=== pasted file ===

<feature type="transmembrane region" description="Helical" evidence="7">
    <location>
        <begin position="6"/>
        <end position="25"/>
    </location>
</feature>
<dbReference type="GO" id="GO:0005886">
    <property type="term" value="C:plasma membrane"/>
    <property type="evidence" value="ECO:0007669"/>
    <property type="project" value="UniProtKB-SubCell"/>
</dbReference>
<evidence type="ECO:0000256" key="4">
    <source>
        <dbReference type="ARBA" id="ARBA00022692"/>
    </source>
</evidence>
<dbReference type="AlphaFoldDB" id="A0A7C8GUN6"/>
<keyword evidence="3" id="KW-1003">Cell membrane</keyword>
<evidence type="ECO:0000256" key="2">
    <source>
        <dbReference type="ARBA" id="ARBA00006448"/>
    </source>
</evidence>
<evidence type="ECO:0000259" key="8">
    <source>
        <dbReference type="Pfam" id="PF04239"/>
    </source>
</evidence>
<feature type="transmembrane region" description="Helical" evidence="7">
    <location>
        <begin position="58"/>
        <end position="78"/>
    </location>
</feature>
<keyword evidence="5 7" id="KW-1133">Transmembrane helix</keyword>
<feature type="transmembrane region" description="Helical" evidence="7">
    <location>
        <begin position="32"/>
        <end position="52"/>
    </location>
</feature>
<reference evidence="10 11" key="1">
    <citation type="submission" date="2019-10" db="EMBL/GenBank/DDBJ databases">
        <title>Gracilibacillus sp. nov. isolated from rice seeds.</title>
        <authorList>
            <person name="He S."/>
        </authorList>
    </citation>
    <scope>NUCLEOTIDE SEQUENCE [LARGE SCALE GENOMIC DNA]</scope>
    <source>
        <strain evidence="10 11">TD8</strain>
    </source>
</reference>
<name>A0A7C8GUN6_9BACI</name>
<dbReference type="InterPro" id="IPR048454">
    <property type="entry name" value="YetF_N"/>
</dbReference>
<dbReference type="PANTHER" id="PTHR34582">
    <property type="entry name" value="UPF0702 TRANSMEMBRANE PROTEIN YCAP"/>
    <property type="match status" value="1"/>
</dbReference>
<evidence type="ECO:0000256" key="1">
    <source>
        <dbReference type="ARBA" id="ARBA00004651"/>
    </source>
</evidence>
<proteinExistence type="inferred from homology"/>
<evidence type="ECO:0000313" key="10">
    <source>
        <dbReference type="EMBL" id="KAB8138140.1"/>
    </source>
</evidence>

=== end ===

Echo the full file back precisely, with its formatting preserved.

<feature type="transmembrane region" description="Helical" evidence="7">
    <location>
        <begin position="6"/>
        <end position="25"/>
    </location>
</feature>
<dbReference type="GO" id="GO:0005886">
    <property type="term" value="C:plasma membrane"/>
    <property type="evidence" value="ECO:0007669"/>
    <property type="project" value="UniProtKB-SubCell"/>
</dbReference>
<evidence type="ECO:0000256" key="4">
    <source>
        <dbReference type="ARBA" id="ARBA00022692"/>
    </source>
</evidence>
<dbReference type="AlphaFoldDB" id="A0A7C8GUN6"/>
<keyword evidence="3" id="KW-1003">Cell membrane</keyword>
<evidence type="ECO:0000256" key="2">
    <source>
        <dbReference type="ARBA" id="ARBA00006448"/>
    </source>
</evidence>
<evidence type="ECO:0000259" key="8">
    <source>
        <dbReference type="Pfam" id="PF04239"/>
    </source>
</evidence>
<feature type="transmembrane region" description="Helical" evidence="7">
    <location>
        <begin position="58"/>
        <end position="78"/>
    </location>
</feature>
<keyword evidence="5 7" id="KW-1133">Transmembrane helix</keyword>
<feature type="transmembrane region" description="Helical" evidence="7">
    <location>
        <begin position="32"/>
        <end position="52"/>
    </location>
</feature>
<reference evidence="10 11" key="1">
    <citation type="submission" date="2019-10" db="EMBL/GenBank/DDBJ databases">
        <title>Gracilibacillus sp. nov. isolated from rice seeds.</title>
        <authorList>
            <person name="He S."/>
        </authorList>
    </citation>
    <scope>NUCLEOTIDE SEQUENCE [LARGE SCALE GENOMIC DNA]</scope>
    <source>
        <strain evidence="10 11">TD8</strain>
    </source>
</reference>
<name>A0A7C8GUN6_9BACI</name>
<dbReference type="InterPro" id="IPR048454">
    <property type="entry name" value="YetF_N"/>
</dbReference>
<dbReference type="PANTHER" id="PTHR34582">
    <property type="entry name" value="UPF0702 TRANSMEMBRANE PROTEIN YCAP"/>
    <property type="match status" value="1"/>
</dbReference>
<evidence type="ECO:0000256" key="1">
    <source>
        <dbReference type="ARBA" id="ARBA00004651"/>
    </source>
</evidence>
<proteinExistence type="inferred from homology"/>
<evidence type="ECO:0000313" key="10">
    <source>
        <dbReference type="EMBL" id="KAB8138140.1"/>
    </source>
</evidence>